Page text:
- Frequently Asked Questions
- What are Dental Implants?
- Why Dental Implants?
- When are Dental Implants Appropriate?
- What are the health risks and possible downsides of getting implant surgery?
- What are Some Advantages of Dental Implants?
- Why is a Fixed Restoration Better?
- What is the Success Rate of Implants?
- How Long do Implants Last?
- How are Implants Placed?
- Are Dental Implants Expensive?
- How Predictable is the Procedure?
- Am I a Candidate for Implants?
- Dental Tourism. Is Canada a good place to get dental implants?
- Am I at greater risk if I smoke?
- I noticed this site lists many different manufacturers. Isn’t the choice up to the dentist?
Frequently Asked Questions
Once you learn about the advantages of dental implants, you will realize that there is no better way to restore missing teeth. Whether it is one tooth or multiple teeth, dental implants are the permanent solution to missing teeth. If you are wearing dentures, they may be uncomfortable or slide around in your mouth. Dental Implants can be used to secure dentures.
Dental Implants are titanium fixtures. That’s right, the same material that is used in hip and knee replacements. Titanium is not only an extremely strong metal but biologically sound for use in the human body. A dental implant actually replaces the root part of a tooth.
Dental Implants have been used for over 60 years, but not until the procedure was perfected by Swedish orthopedic surgeon, Dr. Per-Inngvar Branemark. Today dental implants are becoming the standard of care for dental tooth replacement.
Dr. Fraser has been trained as a Periodontist in the placement of dental implants and surgical procedures limited to the oral cavity. Dr. Fraser is a graduate of Temple University and served our country as a Periodontist in the United States Air Force. Dr. Fraser is an internationally acclaimed lecturer and has traveled internationally to teach dentists about Periodontics and Implant Dentistry.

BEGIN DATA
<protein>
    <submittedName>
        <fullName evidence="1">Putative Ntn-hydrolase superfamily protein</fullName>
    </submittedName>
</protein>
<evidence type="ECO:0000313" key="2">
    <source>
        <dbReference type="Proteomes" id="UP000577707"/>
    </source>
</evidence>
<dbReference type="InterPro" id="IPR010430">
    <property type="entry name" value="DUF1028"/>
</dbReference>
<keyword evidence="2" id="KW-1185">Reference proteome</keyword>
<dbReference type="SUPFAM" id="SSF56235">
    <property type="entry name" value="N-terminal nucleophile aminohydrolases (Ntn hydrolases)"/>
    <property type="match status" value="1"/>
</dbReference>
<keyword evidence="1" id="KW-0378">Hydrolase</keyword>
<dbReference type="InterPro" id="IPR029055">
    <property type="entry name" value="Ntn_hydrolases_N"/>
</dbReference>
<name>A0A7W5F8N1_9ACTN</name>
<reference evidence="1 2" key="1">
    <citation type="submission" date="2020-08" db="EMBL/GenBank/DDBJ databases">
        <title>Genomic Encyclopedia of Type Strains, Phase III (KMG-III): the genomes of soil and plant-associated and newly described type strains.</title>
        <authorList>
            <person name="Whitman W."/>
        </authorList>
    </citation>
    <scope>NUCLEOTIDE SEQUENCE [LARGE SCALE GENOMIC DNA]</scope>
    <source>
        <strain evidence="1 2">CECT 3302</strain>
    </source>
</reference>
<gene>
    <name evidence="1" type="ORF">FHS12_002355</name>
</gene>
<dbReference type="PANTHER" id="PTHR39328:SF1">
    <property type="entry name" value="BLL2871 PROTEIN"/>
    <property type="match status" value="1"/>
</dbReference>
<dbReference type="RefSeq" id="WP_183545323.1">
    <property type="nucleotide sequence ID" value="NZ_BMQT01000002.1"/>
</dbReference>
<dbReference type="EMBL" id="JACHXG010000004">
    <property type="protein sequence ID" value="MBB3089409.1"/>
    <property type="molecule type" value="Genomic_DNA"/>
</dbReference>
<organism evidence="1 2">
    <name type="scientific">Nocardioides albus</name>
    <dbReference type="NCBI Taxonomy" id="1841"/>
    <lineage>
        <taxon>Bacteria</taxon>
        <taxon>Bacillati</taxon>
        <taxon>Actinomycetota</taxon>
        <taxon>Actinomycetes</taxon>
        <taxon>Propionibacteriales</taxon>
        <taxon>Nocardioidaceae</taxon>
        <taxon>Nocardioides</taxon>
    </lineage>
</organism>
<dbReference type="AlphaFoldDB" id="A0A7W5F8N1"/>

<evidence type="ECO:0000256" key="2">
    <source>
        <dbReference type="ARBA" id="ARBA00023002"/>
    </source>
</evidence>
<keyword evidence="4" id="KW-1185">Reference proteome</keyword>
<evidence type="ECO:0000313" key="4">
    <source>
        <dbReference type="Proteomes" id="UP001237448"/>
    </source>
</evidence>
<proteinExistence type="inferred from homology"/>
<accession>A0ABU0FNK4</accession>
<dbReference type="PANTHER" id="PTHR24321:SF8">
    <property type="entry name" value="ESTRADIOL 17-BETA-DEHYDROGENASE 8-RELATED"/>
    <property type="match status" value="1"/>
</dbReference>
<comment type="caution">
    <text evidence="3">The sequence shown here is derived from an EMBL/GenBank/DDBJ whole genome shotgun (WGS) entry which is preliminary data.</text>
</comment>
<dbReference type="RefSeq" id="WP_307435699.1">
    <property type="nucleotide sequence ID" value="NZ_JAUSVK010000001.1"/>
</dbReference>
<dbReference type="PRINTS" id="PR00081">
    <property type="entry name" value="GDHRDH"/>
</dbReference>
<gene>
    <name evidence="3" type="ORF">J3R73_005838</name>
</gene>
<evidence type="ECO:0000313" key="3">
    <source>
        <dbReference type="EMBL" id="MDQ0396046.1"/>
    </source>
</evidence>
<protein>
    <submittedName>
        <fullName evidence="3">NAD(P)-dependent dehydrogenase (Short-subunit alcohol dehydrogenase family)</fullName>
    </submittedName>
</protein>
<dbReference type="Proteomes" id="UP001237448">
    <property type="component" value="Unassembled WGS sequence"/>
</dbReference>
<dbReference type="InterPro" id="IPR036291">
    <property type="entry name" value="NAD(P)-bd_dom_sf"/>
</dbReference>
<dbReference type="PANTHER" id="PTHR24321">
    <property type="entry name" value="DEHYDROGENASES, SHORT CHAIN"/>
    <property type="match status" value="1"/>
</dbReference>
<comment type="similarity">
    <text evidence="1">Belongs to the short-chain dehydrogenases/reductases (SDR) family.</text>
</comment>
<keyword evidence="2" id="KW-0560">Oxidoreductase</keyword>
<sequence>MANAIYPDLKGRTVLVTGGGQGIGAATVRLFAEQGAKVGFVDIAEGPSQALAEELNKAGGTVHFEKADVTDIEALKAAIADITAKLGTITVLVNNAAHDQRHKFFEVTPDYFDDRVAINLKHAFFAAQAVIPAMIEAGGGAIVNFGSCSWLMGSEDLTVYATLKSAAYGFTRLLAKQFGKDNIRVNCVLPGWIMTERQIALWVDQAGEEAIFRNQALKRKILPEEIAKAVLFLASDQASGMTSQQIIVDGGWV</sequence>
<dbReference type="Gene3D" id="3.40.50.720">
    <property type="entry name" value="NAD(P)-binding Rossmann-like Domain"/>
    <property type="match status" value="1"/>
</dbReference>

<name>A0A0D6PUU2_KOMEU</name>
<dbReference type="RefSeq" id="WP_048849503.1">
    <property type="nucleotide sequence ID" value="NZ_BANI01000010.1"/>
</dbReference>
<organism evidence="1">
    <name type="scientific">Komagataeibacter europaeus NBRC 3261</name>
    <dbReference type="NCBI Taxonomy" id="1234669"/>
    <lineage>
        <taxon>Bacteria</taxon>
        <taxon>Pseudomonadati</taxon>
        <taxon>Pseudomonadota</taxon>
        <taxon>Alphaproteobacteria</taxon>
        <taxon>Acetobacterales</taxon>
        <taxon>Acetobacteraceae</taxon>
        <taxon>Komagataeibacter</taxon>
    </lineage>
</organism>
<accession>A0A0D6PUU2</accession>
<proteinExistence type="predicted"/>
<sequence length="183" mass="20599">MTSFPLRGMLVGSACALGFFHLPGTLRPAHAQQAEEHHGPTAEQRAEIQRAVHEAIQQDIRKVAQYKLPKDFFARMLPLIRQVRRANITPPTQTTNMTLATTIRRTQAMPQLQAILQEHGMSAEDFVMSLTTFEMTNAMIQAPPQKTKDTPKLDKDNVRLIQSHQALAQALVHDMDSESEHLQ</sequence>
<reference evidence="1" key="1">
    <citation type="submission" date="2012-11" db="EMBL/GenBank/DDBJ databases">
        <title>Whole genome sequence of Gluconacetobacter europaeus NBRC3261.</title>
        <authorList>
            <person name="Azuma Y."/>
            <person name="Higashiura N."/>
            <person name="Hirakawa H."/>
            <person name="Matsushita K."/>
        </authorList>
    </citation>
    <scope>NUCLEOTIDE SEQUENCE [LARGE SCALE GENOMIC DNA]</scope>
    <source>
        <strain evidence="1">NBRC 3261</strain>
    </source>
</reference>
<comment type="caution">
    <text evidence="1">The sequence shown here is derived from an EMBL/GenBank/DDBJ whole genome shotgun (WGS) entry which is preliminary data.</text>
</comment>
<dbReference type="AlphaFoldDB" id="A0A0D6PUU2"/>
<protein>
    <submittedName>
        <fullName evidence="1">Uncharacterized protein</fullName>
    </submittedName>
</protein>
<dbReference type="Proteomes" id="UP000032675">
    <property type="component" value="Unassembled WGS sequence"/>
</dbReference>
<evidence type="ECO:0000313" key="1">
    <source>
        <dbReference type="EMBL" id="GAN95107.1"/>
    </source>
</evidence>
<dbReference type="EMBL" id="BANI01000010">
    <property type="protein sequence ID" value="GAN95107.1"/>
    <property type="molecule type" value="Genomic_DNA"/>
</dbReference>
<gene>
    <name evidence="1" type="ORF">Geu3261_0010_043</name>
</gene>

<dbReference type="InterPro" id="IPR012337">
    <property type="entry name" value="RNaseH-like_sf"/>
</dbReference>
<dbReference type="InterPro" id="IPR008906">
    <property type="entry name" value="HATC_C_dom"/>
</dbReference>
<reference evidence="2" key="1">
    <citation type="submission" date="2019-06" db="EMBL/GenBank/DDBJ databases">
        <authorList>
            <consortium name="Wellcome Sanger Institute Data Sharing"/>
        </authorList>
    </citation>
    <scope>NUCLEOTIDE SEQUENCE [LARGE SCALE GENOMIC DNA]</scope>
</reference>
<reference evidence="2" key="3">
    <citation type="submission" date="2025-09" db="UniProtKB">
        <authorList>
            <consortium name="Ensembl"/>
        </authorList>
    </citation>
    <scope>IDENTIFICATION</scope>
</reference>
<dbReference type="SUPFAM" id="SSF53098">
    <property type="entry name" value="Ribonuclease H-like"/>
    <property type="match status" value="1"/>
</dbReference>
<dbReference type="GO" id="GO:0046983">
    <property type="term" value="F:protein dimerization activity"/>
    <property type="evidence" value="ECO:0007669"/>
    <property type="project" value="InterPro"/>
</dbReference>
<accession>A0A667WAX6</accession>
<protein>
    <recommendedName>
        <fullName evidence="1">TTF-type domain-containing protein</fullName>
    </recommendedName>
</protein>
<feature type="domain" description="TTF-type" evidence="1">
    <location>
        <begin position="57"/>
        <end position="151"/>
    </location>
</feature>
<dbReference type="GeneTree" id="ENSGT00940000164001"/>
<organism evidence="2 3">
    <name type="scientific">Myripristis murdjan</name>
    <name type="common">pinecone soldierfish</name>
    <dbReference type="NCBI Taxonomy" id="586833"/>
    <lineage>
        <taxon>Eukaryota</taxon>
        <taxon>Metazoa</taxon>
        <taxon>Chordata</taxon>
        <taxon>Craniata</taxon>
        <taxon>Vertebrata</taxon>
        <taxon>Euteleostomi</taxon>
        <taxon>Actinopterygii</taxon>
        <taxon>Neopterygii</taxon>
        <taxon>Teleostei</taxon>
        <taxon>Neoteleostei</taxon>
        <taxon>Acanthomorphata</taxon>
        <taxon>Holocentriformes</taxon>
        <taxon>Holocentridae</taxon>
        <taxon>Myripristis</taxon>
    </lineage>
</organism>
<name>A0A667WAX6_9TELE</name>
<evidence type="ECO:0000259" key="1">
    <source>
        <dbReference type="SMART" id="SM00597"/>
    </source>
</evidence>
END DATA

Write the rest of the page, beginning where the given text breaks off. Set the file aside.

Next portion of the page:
What are Dental Implants?
Quite simply, dental implants are artificial replacements of natural tooth roots. They attach firmly into the gum and jawbone, becoming quite solid. After replacement, your general dentist then places a crown onto this artificial tooth root which looks, feels and functions like a natural tooth. Implants can also be used to anchor partial and full dentures.
Why Dental Implants?
There are many options for replacing missing teeth, but both dentists and patients prefer implants because of their natural look and benefits to oral health. The titanium post that holds the tooth in place acts just like your natural tooth root, maintaining your jaw mass and function. Whenever you lose a tooth, the jaw bone around your gap will begin to deteriorate. This deterioration causes your jaw to physically shrink, altering your appearance and your ability to handle pressure in your jaw. This leads to pain, discomfort, and further tooth decay. Even if you’ve lost a tooth due to an accident, your remaining teeth are vulnerable. That’s why Dental Implants Las Vegas suggests patients opt for this permanent and healthy means of tooth replacement.
When are Dental Implants Appropriate?
Dental Implants are one method of tooth replacement. Other methods are bridges, partial dentures, and full dentures. Your general dentist is the judge of which method is most appropriate.
What are the health risks and possible downsides of getting implant surgery?
- An article appearing on the Mayo Clinic site suggests that although there are potential risks, they are usually minor.
- Risks include developing an infection around the implant (Peri-implantitis)
- Possible damage to surrounding structures
- Possible nerve damage
- Sinus problems
What are Some Advantages of Dental Implants?
- More attractive appearance.
- Speech improvement.
- Greater comfort.
- Greater ability to chew food naturally.
Why is a Fixed Restoration Better?
Implants look and feel like natural teeth. As dental implants are fixed in the jaw, there are none of the problems that are associated with removable appliances such as dentures and partials, including:
- The slipping, irritation, and pain that can accompany dentures.
- The tedious removal for overnight soaking and cleaning.
- Family members seeing you without teeth.
- The reattachment with adhesives.
What is the Success Rate of Implants?
The success rate of Osseointegrated Dental Implants is between 94% and 98%. If you are a non-smoker with good oral hygiene habits, the percentage is even better.